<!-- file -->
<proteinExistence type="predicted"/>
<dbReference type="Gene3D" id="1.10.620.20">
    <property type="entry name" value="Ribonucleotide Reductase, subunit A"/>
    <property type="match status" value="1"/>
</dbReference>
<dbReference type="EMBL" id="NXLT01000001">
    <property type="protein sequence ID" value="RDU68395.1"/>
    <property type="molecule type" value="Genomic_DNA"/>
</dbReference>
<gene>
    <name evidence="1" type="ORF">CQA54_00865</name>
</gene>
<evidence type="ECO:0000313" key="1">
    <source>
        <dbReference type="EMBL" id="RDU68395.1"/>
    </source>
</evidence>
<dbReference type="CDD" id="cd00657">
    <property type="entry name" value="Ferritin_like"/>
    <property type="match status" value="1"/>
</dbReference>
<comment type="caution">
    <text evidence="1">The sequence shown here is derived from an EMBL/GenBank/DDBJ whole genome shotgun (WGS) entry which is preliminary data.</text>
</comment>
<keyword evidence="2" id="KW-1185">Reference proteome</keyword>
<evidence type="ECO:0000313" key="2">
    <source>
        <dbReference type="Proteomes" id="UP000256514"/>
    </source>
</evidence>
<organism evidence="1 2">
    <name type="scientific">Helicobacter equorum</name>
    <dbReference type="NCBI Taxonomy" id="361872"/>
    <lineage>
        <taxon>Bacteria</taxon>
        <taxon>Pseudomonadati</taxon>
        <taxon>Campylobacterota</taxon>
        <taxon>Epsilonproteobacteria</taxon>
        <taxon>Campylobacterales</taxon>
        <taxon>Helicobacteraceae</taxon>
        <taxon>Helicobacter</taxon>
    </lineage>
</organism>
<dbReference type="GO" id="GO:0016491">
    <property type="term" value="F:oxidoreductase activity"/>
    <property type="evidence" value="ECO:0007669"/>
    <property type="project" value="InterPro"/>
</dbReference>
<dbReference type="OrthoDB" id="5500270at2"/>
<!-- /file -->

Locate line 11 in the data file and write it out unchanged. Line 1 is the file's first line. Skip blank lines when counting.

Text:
    <name evidence="1" type="ORF">CQA54_00865</name>